How close are you to the Internet? I don’t mean the degree to which you feel connected to it; nor do I mean how much understanding you have of it. No, I actually mean how close are you physically? What’s the distance, right now, between your face and your computer screen? Probably between 18 and 24 inches, if you’re like most people.
However, new research suggests you might be able to improve your online performance if you back off from the web – literally. Psychologists in Holland, at the University if Nijmegen have shown that there is a link between your physical situation and your ability to think.
For many years psychologists have been able to show associations between body language and cognitive capabilities. For instance, when we do not want to think about something, we often use a pushing away motion with our hands. We are literally pushing away the thought, it seems. Other body movements and our thinking patterns have also been established over the years.
What the Dutch scientists have now done is extend that knowledge by showing there is a distinct improvement in our ability to think when we change our body position. They were looking at the “Stroop effect“. This is a standard psychological test in which the words of colours are printed in text of other colours and you have to say either which colour you see, or which colour you read.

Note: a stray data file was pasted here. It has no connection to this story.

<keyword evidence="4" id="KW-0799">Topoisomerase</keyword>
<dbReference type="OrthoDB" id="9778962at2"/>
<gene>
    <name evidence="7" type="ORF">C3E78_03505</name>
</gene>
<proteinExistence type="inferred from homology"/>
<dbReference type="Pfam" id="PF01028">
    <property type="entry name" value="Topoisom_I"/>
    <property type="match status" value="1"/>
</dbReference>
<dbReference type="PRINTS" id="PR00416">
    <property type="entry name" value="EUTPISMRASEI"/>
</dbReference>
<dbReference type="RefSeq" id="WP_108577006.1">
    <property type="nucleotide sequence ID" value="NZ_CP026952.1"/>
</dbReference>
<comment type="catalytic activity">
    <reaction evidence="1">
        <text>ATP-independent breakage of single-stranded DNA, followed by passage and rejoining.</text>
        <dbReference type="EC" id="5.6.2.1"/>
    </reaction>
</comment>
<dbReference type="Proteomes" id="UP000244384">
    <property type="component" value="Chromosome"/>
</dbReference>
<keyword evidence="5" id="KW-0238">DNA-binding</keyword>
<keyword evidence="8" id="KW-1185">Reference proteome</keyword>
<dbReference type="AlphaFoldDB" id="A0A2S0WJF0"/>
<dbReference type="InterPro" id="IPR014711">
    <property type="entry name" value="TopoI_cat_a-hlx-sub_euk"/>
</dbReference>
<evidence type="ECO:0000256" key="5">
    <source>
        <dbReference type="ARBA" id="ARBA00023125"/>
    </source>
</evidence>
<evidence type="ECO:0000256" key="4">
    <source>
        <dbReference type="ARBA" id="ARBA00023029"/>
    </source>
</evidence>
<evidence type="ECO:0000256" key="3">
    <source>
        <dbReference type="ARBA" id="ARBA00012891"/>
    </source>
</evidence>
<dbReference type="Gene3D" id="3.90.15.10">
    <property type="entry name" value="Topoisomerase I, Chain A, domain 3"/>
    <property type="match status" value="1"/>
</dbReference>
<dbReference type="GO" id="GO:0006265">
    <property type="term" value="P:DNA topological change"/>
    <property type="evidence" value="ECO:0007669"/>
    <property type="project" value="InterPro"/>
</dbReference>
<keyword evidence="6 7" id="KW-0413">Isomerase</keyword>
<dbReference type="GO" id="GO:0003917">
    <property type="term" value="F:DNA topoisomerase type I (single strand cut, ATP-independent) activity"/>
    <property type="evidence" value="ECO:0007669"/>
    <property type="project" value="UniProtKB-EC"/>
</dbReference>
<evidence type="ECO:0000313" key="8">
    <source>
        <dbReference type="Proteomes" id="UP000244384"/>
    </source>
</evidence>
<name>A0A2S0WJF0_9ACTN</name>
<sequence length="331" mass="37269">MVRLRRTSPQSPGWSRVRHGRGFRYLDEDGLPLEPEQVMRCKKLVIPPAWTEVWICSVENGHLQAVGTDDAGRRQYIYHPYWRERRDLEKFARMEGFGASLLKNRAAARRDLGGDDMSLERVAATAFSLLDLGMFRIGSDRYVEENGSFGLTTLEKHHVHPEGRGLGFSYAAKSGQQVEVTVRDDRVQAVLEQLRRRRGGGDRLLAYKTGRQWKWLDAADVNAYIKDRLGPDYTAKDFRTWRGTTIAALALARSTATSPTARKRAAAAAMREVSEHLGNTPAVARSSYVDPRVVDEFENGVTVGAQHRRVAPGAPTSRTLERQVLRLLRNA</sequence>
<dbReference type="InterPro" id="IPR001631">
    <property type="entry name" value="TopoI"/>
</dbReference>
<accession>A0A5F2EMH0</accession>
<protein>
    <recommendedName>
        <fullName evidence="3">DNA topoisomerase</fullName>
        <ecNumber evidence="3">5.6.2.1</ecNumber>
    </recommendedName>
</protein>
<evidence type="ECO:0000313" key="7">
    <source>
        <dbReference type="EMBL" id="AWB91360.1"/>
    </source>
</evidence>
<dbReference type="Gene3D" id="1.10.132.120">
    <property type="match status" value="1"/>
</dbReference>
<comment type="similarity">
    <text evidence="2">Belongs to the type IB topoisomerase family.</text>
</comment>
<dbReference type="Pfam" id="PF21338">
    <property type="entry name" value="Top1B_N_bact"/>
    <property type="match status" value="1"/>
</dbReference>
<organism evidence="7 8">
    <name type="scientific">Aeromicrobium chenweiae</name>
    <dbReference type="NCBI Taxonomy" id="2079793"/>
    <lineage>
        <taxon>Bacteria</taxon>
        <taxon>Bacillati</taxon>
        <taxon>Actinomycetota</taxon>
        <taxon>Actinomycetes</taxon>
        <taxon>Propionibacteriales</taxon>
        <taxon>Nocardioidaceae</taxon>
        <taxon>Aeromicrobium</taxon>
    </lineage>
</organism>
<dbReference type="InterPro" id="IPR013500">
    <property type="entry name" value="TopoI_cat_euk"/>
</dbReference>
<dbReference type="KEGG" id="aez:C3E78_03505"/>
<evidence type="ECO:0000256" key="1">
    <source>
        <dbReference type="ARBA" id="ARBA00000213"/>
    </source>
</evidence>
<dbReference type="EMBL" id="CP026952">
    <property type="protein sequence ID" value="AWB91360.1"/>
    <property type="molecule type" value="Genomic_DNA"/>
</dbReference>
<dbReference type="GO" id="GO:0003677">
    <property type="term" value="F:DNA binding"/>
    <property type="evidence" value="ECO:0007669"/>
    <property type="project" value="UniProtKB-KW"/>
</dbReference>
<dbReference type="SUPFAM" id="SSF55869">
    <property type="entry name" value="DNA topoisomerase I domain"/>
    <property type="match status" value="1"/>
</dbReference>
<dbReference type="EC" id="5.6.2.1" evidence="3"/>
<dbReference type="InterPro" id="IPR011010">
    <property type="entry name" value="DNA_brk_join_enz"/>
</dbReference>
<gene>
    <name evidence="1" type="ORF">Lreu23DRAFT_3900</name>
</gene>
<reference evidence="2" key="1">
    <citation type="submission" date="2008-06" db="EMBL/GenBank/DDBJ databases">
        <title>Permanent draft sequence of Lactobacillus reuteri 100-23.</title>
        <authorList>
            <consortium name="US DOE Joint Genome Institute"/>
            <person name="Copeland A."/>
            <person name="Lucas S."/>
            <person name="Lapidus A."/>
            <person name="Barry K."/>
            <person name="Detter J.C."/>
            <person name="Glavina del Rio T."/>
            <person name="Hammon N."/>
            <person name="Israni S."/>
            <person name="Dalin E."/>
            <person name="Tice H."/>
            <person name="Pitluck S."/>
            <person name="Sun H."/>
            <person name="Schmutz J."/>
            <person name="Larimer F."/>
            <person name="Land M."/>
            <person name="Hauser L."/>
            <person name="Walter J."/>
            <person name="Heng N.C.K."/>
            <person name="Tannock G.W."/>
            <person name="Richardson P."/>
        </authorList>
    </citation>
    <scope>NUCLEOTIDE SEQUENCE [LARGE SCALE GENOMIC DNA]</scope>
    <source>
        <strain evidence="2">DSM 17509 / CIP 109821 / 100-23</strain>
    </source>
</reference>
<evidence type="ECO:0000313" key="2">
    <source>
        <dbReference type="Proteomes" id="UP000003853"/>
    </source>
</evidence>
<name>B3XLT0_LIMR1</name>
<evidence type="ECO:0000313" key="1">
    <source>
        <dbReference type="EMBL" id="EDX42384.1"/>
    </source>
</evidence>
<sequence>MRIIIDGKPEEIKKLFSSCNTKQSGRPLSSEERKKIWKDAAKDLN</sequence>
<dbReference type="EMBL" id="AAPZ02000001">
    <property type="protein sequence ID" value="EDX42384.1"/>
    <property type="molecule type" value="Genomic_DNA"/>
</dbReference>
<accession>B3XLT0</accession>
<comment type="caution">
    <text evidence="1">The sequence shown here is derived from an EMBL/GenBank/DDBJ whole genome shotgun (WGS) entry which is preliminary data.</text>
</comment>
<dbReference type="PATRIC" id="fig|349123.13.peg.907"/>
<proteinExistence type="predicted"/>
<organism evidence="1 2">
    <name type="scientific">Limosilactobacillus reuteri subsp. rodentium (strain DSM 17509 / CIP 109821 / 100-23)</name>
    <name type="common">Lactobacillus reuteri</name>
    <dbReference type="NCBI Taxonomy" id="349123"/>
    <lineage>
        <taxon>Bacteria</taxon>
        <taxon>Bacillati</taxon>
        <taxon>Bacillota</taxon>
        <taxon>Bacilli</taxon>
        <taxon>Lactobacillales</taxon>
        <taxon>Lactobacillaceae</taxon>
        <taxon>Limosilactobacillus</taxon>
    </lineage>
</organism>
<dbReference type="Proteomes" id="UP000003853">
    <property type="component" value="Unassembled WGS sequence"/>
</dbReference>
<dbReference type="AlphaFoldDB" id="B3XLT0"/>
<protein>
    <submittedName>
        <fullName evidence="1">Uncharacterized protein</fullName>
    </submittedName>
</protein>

When participants in the study were asked to step backwards from the test, their ability to perform the test accurately increased significantly. Literally taking a step backwards appeared to give them the space to think.
Working at computers this could be especially important. Sitting close to the computer screen could hamper your ability to think or to solve problems. The study suggests that if you need to consider things more carefully you’d be more likely to succeed if you lean back in your chair, or move away from the computer.
It also suggests another physical possibility. If you want to get closer to your customers online, or feel more connected to your online community in Facebook or Twitter, moving forwards towards your computer screen could have an impact. There is clearly a link between your physicality and your thinking ability and patterns – not taking it into account could affect your business performance.
Graham Jones is an Internet Psychologist who studies the way people use the online world, in particular how people engage with businesses. He uses this knowledge to help companies improve their online connections to their customers and potential customers and offers consultancy, workshops, masterclasses and webinars. He also speaks regularly at conferences and business events. Graham is an award-winning writer and the author of 32 books, several of which are about various aspects of the Internet. For more information connect with me on Google+